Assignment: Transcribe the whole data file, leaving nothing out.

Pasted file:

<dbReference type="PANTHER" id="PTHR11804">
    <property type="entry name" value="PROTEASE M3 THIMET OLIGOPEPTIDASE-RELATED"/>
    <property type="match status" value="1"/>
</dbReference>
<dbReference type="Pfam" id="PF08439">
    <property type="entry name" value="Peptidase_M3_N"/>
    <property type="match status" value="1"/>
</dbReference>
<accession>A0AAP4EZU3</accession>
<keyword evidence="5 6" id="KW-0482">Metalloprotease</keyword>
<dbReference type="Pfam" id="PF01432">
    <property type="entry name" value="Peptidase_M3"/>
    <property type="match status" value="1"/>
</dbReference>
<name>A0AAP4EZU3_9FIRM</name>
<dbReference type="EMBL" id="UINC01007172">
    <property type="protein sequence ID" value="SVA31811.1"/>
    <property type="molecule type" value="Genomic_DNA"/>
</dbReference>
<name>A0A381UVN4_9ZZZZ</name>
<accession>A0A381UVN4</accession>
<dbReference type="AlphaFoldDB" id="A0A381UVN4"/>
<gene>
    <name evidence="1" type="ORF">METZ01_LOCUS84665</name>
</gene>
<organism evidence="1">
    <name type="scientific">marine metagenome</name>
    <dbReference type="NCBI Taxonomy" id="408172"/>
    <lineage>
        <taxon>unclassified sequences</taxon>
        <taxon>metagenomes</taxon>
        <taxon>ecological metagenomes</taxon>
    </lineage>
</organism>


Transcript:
<dbReference type="PANTHER" id="PTHR11804">
    <property type="entry name" value="PROTEASE M3 THIMET OLIGOPEPTIDASE-RELATED"/>
    <property type="match status" value="1"/>
</dbReference>
<dbReference type="Pfam" id="PF08439">
    <property type="entry name" value="Peptidase_M3_N"/>
    <property type="match status" value="1"/>
</dbReference>
<accession>A0AAP4EZU3</accession>
<keyword evidence="5 6" id="KW-0482">Metalloprotease</keyword>
<dbReference type="Pfam" id="PF01432">
    <property type="entry name" value="Peptidase_M3"/>
    <property type="match status" value="1"/>
</dbReference>
<name>A0AAP4EZU3_9FIRM</name>
<dbReference type="EMBL" id="UINC01007172">
    <property type="protein sequence ID" value="SVA31811.1"/>
    <property type="molecule type" value="Genomic_DNA"/>
</dbReference>
<name>A0A381UVN4_9ZZZZ</name>
<accession>A0A381UVN4</accession>
<dbReference type="AlphaFoldDB" id="A0A381UVN4"/>
<gene>
    <name evidence="1" type="ORF">METZ01_LOCUS84665</name>
</gene>
<organism evidence="1">
    <name type="scientific">marine metagenome</name>
    <dbReference type="NCBI Taxonomy" id="408172"/>
    <lineage>
        <taxon>unclassified sequences</taxon>
        <taxon>metagenomes</taxon>
        <taxon>ecological metagenomes</taxon>
    </lineage>
</organism>